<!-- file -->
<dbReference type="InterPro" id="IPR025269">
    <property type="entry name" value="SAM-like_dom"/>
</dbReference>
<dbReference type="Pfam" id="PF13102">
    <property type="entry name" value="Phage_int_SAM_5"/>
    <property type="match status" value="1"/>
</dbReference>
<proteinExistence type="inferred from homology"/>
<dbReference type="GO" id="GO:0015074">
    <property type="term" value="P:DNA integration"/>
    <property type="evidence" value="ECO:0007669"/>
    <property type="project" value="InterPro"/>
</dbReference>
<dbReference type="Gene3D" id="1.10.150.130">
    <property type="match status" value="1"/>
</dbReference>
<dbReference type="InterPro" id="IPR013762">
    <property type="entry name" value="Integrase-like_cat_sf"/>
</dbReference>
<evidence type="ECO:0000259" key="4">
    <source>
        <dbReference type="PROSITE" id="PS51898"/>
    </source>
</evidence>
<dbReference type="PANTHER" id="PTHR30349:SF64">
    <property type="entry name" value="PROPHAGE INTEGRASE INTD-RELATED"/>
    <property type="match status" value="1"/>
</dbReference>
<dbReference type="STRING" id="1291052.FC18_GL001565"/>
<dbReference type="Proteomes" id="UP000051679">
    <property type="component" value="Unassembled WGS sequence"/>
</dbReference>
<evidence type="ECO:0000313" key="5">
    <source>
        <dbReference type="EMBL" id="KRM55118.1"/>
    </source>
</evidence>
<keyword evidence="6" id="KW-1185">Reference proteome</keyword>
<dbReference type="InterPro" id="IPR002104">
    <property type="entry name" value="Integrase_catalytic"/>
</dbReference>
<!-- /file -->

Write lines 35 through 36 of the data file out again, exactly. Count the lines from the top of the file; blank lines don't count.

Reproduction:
        <dbReference type="EMBL" id="KRM55118.1"/>
    </source>